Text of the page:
"What a joke!" "Do your experts even watch the games?" "You are pathetic!"
The reviews are in, people, and you are not happy with the Bowl Betting Bonanza this season. Nor should you be. It's been crap. A steaming pile of it, the worst in its three-year history. I'm embarrassed, the experts should be embarrassed and, most of all, the teams they have been picking should be embarrassed. Where is the freaking effort, Iowa? How about you, Virginia? Granted, there have been a couple of tough beats in there: The experts had Washington at plus-9.5 (the Huskies lost by 11). And Nevada at plus-6.5 (it lost by seven). But mostly, they have just been flat wrong (Vandy minus-1.5 in a seven-point loss to Cincy? ASU plus-14 in a 32-point loss to Boise? UNC plus-5 in a 17-point loss to Mizzou? Really?)
But in the new year I am trying to teach my kids to finish what they start, so the BBB will soldier on, even though getting up to write this intro on Jan. 1 is every bit as painful as you could imagine.
As it stands, the BBB experts have gone 5-13 against the spread (they passed on five games) with 12 more games to go (two games, Ohio State-Florida and Nebraska-South Carolina, aren't included, which should make you happy -- means two fewer chances to lose money). Yes, the wiseguys need a miracle to reach .500. But it would be nice if they at least saved face. The victims offering their insights in BBBIV are: Bryan Leonard, Teddy Covers and VegasRunner. Godspeed to them all.
As we have in the first three versions, I am laying out the factors wiseguys generally lean on when handicapping bowl games. Vegas vet Kenny White laid out the first four in BBBI. I listed two more in BBBII and added one more in BBBIII. The final factor is included in BBBIV, at No. 8 below.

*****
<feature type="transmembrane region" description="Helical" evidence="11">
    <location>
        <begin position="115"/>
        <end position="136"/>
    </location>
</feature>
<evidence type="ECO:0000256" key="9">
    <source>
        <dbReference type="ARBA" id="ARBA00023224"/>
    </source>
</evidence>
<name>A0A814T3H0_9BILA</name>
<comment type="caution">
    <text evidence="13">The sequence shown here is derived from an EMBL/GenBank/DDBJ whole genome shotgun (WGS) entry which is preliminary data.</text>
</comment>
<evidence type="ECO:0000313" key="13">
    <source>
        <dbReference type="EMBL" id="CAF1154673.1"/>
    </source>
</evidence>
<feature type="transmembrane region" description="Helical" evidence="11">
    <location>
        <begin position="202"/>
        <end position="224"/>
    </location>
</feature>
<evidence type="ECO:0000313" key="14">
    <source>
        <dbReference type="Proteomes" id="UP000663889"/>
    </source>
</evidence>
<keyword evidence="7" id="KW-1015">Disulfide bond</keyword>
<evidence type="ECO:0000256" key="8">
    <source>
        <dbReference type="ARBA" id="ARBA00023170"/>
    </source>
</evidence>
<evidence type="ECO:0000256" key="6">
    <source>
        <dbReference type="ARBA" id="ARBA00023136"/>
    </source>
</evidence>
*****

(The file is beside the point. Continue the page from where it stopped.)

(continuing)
1. How a team ended the regular season: "Were they on a run to make the bowl, or did they lose a lot?" White says.
2. How much excitement a team will have headed into the bowl: "You're looking for a team that is thrilled to be there and looking forward to the game," White says.
A subset of No. 2 is bowl experience, but not for the reason you think: "I'm more likely to give a team a higher ranking if it hasn't been to a bowl for a while, because that will generate excitement amongst the program and fans," White says.
3. How much time off a team has had before the bowl: "When you are not playing, it's hard to simulate game speed. It's like driving on the highway at 30 miles per hour," White says.
4. The weather on schools' respective campuses: "The SEC, Pac-12, even the ACC tend to do better in the bowls than the Big Ten, Big 12 and Big East," White says. "I think the warm weather has a lot to do with that. Thirty days of practice in warm weather before a bowl game helps you get a lot more done than practicing in a bubble or outside in a cold climate."
5. Throw away any games against non-bowl competition. "What you want to do is see how a team stepped up in class," Leonard says.
6. Emphasize a team's road performance over its home performance.
7. Consider how the conference is doing in bowls.8. Strength of schedule matters. "Sometimes there is no other way to tell the difference between two teams with identical records," VegasRunner says.